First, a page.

MARK DAVIS - BASS FISHING'S TOUGHEST QUESTIONS ANSWERED
Knowing When To Hold 'Em And When To Fold 'Em Pays
Note: The most-difficult question for a bass fisherman to answer is, "How
do you know when to change lures, when to change water and when to change
fishing techniques?" Often the difference in catching bass and not catching
bass is your ability to know when to change. Making the right decisions
at the correct times will spell victory or defeat for a tournament bass
fisherman or a weekend angler. On Table Rock Lake in Missouri, during
the second week of March, Mark Davis' ability to know when to hold 'em
and when to fold 'em was the reason he won $100,000 in the BASS tournament
there. If you'll read each day's upload this week, you'll see how Davis
made those critical decisions at the right time each day to catch more
bass than the best 150 fishermen in the nation. This week's information
may be some of the most important you'll learn about catching bass. So,
don't miss a day this week.
Question: Mark, tell me about that last day.
Davis: After the takeoff, I made the run down the lake without any problem.
The weather was good, and I felt confident I could fish the Wiggle Wart
and the Series 3 crankbait in the same places where I'd caught bass the
day before and produce a winning stringer. As soon as I shut the engine
down and began to fish, I caught two keeper bass. By 8:30 a.m., I had
a five-fish limit caught, and I was feeling pretty good. About 9:30 a.m.,
the wind began to blow about 30- to 35-mph and continued to blow all day
just that strong. To make accurate casts with the crankbait, you don't
need any wind, so casting was really difficult and being able to hold
the boat where I wanted to fish was a real challenge. Another problem
the wind created was it blew a lot of leaves and pine needles into the
water. So, on almost every other cast I'd get some type debris on my crankbaits.
felt I was in good shape, however, because I had about a 15-pound limit
in the livewell, and I'd caught those fish before 8:00 a.m. when the wind
started blowing. I felt that unless the other competitors had caught a
limit early like I did, I really had a shot to win. When the Wiggle Wart
and the Strike King Series 3 failed to produce, I went back to my Strike
King spinner bait and caught two nice bass. I also took several fish on
the Strike King jig, but the Wiggle Wart produced two big bass.
Question: When you arrived at the weigh-in, were you
concerned because you were 2 pounds behind?
Davis: Sure, I was concerned. But I was confident that I'd caught the
best stringer of bass that I could catch. As bad as the weather conditions
were, I thought I had a chance to overcome that 2-pound deficit. I was
going to the scales with 17 pounds, 9 ounces, and I won the tournament
by 8 pounds. Roland Martin, who had the lead, only caught 7 pounds. Roland
was the only one I was really worried about because he's a seasoned pro
who knows how to fish in any kind of weather and has as much, if not more,
experience as any angler on the trail. I knew that if anyone could beat
me, more than likely, it would be Roland Martin.
What do you feel was the key to your success in winning the $100,000 in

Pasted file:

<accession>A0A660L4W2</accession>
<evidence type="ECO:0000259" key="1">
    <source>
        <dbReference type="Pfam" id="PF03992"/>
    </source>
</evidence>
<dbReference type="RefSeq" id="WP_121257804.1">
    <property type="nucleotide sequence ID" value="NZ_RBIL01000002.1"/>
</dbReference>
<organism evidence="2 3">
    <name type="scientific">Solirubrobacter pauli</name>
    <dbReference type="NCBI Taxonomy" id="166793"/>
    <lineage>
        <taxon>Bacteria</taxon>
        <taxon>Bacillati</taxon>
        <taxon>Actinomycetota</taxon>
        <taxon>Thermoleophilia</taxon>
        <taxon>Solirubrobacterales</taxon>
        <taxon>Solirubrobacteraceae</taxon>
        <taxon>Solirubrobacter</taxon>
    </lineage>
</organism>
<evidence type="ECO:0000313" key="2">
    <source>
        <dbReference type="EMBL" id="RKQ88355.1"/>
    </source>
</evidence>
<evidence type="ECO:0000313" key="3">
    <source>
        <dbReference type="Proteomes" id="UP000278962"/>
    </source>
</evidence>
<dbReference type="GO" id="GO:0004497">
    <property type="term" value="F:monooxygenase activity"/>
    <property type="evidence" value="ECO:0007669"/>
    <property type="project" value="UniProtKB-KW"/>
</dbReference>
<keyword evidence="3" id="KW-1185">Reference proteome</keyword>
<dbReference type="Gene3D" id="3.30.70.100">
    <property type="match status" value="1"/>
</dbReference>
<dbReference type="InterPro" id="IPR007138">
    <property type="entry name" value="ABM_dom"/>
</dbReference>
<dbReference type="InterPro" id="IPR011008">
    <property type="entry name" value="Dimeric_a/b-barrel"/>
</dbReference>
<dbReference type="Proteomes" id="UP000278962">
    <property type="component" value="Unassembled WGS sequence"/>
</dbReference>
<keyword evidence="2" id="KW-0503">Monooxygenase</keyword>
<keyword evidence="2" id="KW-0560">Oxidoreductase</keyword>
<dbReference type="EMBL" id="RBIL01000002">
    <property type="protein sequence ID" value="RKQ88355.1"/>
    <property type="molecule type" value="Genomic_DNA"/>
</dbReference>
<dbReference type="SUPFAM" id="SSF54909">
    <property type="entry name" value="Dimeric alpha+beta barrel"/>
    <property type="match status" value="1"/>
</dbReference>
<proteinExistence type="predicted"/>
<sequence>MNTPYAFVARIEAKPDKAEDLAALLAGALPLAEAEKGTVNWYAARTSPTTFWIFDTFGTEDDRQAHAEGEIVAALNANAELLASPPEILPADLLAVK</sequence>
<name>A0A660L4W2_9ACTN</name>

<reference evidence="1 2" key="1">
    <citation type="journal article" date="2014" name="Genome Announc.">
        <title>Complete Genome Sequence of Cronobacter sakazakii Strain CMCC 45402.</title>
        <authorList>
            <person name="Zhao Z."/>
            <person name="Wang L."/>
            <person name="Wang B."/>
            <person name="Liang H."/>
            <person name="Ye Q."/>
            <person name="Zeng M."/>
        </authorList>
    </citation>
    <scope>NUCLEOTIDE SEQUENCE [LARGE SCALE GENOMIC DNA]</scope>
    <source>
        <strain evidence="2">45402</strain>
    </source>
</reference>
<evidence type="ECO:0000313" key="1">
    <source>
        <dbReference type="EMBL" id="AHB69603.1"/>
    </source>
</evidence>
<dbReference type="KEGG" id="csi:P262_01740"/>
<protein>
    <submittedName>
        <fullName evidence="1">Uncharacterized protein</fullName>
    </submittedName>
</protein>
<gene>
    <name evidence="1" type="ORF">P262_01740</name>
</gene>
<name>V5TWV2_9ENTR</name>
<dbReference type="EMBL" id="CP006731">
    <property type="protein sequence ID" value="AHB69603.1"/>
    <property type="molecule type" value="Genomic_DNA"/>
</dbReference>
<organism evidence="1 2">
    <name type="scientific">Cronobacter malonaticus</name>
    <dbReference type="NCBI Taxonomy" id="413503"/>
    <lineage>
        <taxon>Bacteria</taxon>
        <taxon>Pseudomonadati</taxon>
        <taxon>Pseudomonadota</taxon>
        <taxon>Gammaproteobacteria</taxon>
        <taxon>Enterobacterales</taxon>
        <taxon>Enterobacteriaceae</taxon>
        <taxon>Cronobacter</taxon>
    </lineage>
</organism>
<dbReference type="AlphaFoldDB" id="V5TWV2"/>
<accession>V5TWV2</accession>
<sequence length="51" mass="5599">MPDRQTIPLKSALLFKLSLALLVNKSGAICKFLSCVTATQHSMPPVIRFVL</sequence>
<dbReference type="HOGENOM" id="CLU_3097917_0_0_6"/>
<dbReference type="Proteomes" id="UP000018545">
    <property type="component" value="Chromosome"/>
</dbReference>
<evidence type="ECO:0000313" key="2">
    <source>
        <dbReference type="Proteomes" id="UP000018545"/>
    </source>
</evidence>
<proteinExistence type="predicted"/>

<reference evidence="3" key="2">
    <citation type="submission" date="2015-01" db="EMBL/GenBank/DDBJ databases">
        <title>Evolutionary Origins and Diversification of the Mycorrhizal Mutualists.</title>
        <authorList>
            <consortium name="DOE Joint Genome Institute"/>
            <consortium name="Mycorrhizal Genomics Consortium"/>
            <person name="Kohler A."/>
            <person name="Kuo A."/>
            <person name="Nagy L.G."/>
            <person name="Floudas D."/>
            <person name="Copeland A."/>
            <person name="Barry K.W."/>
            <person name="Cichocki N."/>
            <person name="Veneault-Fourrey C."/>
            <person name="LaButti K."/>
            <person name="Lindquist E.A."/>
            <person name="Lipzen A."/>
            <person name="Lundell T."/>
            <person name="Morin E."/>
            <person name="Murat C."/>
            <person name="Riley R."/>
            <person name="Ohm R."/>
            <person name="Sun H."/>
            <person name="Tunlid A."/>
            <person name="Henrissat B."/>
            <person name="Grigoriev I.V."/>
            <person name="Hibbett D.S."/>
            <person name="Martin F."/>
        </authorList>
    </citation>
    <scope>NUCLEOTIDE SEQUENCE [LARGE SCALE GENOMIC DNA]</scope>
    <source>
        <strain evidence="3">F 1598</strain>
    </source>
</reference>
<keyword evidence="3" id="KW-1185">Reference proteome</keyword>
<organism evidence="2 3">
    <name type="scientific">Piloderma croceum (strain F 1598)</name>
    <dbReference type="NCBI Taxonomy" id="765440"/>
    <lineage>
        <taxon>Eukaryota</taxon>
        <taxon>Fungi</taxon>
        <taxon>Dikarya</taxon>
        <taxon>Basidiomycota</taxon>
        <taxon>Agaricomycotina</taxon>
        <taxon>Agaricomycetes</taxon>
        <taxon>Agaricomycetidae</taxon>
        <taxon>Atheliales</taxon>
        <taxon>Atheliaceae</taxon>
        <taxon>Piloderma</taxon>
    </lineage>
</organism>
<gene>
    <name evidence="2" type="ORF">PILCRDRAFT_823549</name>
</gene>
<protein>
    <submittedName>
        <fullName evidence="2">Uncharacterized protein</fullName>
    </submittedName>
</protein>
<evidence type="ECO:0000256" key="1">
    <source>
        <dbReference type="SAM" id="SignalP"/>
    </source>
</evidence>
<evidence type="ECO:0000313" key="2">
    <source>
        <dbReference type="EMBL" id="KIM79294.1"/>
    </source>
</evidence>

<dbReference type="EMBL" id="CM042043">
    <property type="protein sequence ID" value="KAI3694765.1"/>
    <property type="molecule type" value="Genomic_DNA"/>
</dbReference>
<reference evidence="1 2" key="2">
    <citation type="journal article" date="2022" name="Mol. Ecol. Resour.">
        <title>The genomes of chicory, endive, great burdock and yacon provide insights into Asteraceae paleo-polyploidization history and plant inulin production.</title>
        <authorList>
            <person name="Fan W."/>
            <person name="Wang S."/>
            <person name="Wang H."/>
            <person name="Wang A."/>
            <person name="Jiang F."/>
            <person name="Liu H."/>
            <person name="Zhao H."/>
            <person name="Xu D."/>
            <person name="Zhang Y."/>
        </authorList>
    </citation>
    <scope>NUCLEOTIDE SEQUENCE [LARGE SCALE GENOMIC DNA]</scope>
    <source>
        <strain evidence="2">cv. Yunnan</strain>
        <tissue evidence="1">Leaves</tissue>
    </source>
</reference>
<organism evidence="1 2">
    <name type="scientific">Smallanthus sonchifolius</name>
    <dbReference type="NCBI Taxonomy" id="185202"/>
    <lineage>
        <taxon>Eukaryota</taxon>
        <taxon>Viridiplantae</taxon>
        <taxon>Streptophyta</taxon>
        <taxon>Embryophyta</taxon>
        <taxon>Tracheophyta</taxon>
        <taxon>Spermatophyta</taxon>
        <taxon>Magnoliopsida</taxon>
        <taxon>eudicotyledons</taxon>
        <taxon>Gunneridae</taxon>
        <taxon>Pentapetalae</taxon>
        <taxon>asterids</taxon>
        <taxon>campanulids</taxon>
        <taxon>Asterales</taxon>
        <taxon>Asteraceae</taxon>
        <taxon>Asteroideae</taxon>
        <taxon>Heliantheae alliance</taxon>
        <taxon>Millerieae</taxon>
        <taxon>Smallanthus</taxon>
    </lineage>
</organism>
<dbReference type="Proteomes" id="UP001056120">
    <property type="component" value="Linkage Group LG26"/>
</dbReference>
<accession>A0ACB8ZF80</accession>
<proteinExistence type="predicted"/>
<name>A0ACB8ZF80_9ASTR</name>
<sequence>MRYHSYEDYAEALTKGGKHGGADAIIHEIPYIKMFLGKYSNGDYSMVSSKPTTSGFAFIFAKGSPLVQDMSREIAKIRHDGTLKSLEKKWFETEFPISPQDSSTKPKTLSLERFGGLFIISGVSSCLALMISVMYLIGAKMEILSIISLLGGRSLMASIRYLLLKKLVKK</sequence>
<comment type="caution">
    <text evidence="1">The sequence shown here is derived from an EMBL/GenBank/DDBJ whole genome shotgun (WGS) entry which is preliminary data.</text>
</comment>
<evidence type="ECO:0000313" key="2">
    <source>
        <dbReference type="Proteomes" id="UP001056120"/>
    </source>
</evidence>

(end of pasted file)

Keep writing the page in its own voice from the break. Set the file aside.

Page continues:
Davis: I had to scramble every day of the tournament. Every day but the
last day, I had to change where I was fishing, how I was fishing and the
baits I was using. I didn't find the bass that won the tournament for
me until the last 30 minutes of the next to the last day. However, throughout
this tournament, I made right decisions about when to change water, baits
and tactics. Experience has taught me not to be afraid to change strategies
when the tactic I'm using isn't producing bass, and/or not producing bass
that are big enough to win.
Question: Mark, how do you fight the battle with yourself
to abandon the plan that has produced bass the day before and go look
for new water and a new plan?
Davis: I've learned from experience that if I'm not willing to change
when fishing conditions change, then I can't do well in a tournament.
Ten or 15 years ago when I first started tournament fishing, making those
changes was much more difficult for me than it is today. Experience has
taught me you've got to be on the best pattern and use the best lures
and the best tactics based not only on the day you're fishing, but the
fishing conditions at the moment you're fishing. When fishing conditions
change, you can't be afraid to change tactics and lures and look for new
water. If I'd been hard-headed and decided that during this tournament
I only was going to fish certain creeks with specific tactics, I wouldn't
have won. I'd established that stained water was where the bass were.
So, if the creek where I was fishing and catching a lot of bass on the
day before began to clear up, I knew I had to leave that creek and find
stained water in another place. Something I knew about this lake was that
most of these creeks didn't carry large populations of bass. So, if I
caught four or five bass out of one creek, I may very well have caught
all the bass that were in that creek or at least all the bass that were
actively feeding in that creek.
Mark, what does this win mean to you, other than the obvious, the $100,000
paycheck you will take home?
Davis: This win is the first BASS win I've had since winning the Bassmaster
Classic in 1995. I've won Angler of the Year three times since then, and
I've fished consistently well on tour. However, this win is the first
one I've had in a major tournament on the BASS circuit since 1995. I feel
that it really renews the faith that my sponsors have in me and will continue
to have in me. I really needed this win to further my career and prove
at least to myself that I could still win a tour event. This win was a
great one for me and not only for me, but also for my family and all the
people who have believed in me for so long.
Visit the Strike
King Web site to learn more.